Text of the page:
HPD Commissioner Visnauskas, HDC President Jahr, Gotham Organization And DT Salazar Inc. Announce $278 Million Financing Plan For New Mixed-Income Residential Tower In Downtown Brooklyn Cultural District

 250 Ashland Place Project Brings 282 New Permanently Affordable Units and Will Provide New Cultural Office Space and New Retail Space


NYC Department of Housing Preservation and Development (HPD) Commissioner RuthAnne Visnauskas, NYC Housing Development Corporation (HDC) President Marc Jahr, Gotham Organization President David Picket and David Salazar of DT Salazar Inc. announced today that they have closed on a $278 million plan to finance the construction of the 250 Ashland Place development on a formerly city-owned vacant site in the Downtown Brooklyn Cultural District. With financing secured, the development team expects to break ground on the project in the coming weeks. The City has been committed to bringing much-needed affordable housing to the neighborhood as it has continued to prosper. 250 Ashland Place will provide 586 new apartments to the community, with 282 of the new units being permanently affordable to low-income and middle-income New Yorkers. This commitment of affordable units nearly doubled the amount of affordable housing originally projected for Cultural District Site I and exceeds the City’s plan for the entire north block. The residential tower will also provide new office space for cultural institutions, new retail space, and other amenities.

250 Ashland Place is being financed under Mayor Michael R. Bloomberg’s New Housing Marketplace Plan (NHMP), a multi-billion dollar initiative to finance 165,000 units of affordable housing by the close of the 2014 fiscal year.  To date, the plan has funded more than 160,337 units across the five boroughs, with more than 37,427 units in Brooklyn. For every dollar invested by the City for affordable housing, the NHMP has leveraged $3.48 in funding from other sources for a total investment of more than $23.6 billion.

“The revitalization and expansion of the Downtown Brooklyn Cultural District with strengthened cultural institutions, affordable and market rate housing and commercial development, has been a hallmark of Mayor Bloomberg’s administration,” Deputy Mayor for Economic Development Robert K. Steel said. “With 250 Ashland, nearly 300 more units of affordable housing and a new cultural space will be added to this thriving and dynamic neighborhood that is quickly becoming a global destination.”

“With the financing in place for 250 Ashland we can soon begin construction on what will be an iconic tower providing affordable housing, space for cultural institutions and new retail opportunities to this vibrant neighborhood,” said HPD Commissioner RuthAnne Visnauskas. “The Downtown Brooklyn Cultural District has become one of our City’s most important centers for the arts – drawing some of the best creative talent in the borough, the country and the globe. This project, and those to come, will transform these vacant and underused lots into mixed-income affordable housing and cultural space that will become a real bricks and mortar community and home for these artists, performers, and for low- and moderate-income New Yorkers. I thank the Gotham Organization, DT Salazar Inc, the Borough President and all of our elected officials for the support and commitment.”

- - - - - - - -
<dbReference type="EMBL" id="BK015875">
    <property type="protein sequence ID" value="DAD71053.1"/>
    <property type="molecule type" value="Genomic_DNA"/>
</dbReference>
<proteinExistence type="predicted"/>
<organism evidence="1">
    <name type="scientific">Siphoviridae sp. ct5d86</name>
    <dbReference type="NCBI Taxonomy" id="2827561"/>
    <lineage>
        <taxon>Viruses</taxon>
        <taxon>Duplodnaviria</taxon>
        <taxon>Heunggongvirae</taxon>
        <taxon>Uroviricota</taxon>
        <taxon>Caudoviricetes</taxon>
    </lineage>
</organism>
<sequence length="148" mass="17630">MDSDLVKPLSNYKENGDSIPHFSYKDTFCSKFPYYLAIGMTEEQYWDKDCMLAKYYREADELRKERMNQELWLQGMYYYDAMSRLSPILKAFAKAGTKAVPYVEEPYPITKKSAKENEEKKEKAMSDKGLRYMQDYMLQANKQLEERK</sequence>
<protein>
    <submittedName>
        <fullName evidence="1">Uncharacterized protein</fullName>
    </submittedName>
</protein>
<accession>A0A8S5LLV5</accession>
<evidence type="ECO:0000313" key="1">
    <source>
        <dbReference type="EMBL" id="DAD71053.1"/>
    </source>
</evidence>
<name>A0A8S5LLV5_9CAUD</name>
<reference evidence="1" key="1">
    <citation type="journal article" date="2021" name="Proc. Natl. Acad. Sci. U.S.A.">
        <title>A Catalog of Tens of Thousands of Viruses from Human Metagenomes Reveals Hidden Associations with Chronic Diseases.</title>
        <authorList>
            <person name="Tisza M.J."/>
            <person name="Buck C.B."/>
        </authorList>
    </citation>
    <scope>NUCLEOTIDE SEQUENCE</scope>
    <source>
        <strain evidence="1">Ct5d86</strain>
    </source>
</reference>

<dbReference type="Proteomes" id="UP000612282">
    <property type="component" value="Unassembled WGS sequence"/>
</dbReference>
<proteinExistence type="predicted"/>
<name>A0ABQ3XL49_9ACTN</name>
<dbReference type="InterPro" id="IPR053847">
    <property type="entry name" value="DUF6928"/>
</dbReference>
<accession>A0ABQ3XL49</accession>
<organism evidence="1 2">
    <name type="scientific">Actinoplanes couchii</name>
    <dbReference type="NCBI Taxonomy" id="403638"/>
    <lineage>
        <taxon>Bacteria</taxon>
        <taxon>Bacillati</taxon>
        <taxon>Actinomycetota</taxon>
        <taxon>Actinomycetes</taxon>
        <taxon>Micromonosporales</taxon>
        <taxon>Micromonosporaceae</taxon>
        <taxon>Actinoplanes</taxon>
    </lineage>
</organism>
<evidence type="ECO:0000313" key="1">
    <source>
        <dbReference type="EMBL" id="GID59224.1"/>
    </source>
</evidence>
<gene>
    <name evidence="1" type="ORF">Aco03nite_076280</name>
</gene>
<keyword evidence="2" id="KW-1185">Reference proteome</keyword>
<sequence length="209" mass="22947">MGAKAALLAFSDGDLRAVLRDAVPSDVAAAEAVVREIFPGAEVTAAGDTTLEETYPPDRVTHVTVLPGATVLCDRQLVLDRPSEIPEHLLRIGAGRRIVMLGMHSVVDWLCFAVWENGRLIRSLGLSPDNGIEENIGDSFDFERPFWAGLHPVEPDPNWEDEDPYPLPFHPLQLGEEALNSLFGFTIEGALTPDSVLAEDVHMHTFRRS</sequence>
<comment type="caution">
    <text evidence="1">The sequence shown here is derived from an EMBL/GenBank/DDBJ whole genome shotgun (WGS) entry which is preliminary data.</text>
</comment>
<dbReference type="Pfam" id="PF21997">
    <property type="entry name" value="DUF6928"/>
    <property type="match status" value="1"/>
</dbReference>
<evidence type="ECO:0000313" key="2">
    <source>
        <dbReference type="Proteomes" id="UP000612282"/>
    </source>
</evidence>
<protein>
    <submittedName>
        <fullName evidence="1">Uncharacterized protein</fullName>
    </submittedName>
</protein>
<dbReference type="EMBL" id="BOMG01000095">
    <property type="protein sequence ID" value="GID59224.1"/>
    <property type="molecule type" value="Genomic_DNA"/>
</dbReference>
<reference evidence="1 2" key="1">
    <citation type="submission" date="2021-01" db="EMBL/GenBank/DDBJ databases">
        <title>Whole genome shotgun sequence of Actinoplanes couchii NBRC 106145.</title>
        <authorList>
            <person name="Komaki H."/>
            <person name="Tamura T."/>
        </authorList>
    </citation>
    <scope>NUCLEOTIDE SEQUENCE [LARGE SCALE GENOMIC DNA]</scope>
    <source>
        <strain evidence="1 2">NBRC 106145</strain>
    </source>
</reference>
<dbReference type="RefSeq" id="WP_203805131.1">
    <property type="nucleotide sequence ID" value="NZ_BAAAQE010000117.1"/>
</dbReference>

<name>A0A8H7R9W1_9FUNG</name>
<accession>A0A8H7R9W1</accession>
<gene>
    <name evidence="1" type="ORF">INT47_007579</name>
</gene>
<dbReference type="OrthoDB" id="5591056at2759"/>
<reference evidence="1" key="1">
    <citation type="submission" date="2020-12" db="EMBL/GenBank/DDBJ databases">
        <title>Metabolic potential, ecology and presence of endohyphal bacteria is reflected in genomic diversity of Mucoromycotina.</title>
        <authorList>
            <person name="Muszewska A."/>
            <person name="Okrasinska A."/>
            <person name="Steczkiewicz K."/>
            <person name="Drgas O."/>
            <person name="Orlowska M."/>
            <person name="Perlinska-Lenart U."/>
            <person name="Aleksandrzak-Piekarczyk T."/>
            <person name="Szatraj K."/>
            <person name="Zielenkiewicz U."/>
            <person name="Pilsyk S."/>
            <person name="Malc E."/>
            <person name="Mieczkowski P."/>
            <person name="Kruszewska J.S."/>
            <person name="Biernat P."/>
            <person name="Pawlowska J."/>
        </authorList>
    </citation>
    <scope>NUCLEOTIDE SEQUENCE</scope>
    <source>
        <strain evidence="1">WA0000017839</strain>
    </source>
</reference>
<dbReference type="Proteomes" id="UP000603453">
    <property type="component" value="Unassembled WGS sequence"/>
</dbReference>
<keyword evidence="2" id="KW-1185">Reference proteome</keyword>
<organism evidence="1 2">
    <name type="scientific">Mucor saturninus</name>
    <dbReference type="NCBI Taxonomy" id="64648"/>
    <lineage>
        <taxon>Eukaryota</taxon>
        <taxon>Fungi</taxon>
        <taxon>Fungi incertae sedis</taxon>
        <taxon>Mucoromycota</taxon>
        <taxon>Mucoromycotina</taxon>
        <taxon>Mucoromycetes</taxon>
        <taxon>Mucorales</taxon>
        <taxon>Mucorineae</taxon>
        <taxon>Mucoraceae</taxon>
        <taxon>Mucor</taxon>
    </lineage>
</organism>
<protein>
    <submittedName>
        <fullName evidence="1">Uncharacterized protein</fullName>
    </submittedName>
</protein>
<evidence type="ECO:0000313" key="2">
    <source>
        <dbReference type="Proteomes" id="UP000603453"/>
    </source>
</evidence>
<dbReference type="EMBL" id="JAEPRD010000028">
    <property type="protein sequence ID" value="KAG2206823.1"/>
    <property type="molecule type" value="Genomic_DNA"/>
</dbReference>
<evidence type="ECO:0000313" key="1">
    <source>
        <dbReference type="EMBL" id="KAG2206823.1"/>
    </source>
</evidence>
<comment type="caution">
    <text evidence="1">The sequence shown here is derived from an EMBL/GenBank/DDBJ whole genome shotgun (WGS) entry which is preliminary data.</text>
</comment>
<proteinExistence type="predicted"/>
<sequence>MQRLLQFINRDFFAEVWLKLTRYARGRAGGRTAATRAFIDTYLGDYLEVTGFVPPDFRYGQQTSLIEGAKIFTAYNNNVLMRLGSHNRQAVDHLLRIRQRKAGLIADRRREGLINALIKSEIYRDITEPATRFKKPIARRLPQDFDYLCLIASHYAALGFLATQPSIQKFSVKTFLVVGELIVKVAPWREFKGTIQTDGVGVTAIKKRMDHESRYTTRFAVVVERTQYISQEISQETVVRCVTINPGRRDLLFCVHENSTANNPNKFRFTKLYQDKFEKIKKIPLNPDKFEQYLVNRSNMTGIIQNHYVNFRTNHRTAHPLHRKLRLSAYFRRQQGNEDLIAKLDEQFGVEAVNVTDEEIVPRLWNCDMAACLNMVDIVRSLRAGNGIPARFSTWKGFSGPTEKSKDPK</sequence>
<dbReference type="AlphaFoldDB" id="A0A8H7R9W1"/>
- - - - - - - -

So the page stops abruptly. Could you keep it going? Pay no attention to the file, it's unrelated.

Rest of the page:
“The Brooklyn Academy of Music has been a hub for the arts for more than 100 years and while its existence has never been a secret, more and more New Yorkers and visitors are fast discovering its cultural riches,” said HDC President Marc Jahr. “The renovation of the BAM Opera House and the other theaters as well as recent additions such as BRIC House, the Mark Morris Dance Center, Urban Glass, TFANA, and the Barclay’s Center have all brought the crowds and at the same time firmly embedded the culture of the arts into the heart of Brooklyn. This district where Downtown Brooklyn, Fort Green and Boerum Hill converge is poised for its second act as a residential center anchored by state-of-the-art housing for a diverse cross-section of New Yorkers and their families. The new building at 250 Ashland Place offers Brooklyn’s family of arts organizations even more room to grow while providing an irreplaceable resource to our City in the form of hundreds of units of permanently affordable housing. Thanks to our partners, the community, and our elected officials for their all-important support.”